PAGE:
Man City Transfer Talk: Milan Skriniar, Timo Werner, Duje Caleta-Car


Manchester City, along with the rest of most global football, are off indefinitely, so let’s do some transfer talk instead. If there’s one thing that can survive a global pandemic, it’s transfer rumors. In fact, the rumor mill can probably survive any type of apocalytpic event.

With that in mind, let’s take a spin through the Manchester City related rumor mill, starting with Marseille centre-back Duje Caleta-Car. What held City back this season, from achieving the success of last season was mostly defensive breakdowns.

The Sky Blues were injury ravaged in central defense this season, and that issue was exacerbated by their failure to upgrade the position in the summer transfer window.

They did rival United for Harry Maguire, but in the end it was Old Trafford that was willing to splash the cash and break records. And it appears that United could once again be rivaling their neighbors for some of their top transfer targets.

Regarding Caleta-Car, 90 Min has more at this link. Elsewhere Inter Milan center half Milan Skriniar is a trending term in the transfer rumors pages today, with Italian outlet Calciomercato claiming that the Slovakian is heading towards the top of their shopping list.

Paris Saint-Germain and Real Madrid are also reportedly keen on the 25-year-old.

Finally, we shift from the back to instead a striker that’s been linked with Liverpool and both Manchester clubs. Supposedly, all three of the northwest England giants would be keen to exercise his release clause, thought to be in the neighborhood of €55 million.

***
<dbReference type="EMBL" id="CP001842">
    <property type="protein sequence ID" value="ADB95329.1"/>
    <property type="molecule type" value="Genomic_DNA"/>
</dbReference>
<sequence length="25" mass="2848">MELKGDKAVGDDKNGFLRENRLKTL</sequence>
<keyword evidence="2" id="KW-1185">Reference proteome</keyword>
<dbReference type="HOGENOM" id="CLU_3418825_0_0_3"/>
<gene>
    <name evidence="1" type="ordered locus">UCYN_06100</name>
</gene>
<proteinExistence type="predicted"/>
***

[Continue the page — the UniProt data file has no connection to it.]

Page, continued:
The problem is that the summer transfer window, as we know it, may not be the same once the coronavirus pandemic passes. That’s because some teams in the first two tiers of German football may not be fiscally solvent enought to still exist.

RB Leipzig Sporting Director Markus Krosche articulated all of the uncertainty in an interview with Sport1:

“We can’t say how the transfer market will develop. We are starring into a very foggy crystal ball. We don’t know how our resources will be and what options other clubs might have.”

“England has similar problems like us. To bank on clocks running differently there just because they have investors is wrong.”

timo werner

A wave of clubs suffering bankrupcties could hit several other countries in Europe too; including England. Giving the humanitarian crisis and world financial collapse that’s happening right in front of us, those who are spending big are set to suffer a public backlash.

“Investors also have economic constraints,” Krosche continued.

“The crisis does not only hit our branch but has a worldwide impact. Today, we are not able to gauge if the current numbers [transfer fees] are sustainable in six months from now.”

Paul M. Banks runs The Sports, which is partnered with News Now. Banks, the author of “No, I Can’t Get You Free Tickets: Lessons Learned From a Life in the Sports Media Industry,” regularly appears on WGN CLTV and co-hosts the “Let’s Get Weird, Sports” podcast on SB Nation.

You can follow Banks, a former writer for NBC and Chicago on Twitter here and his cat on Instagram at this link

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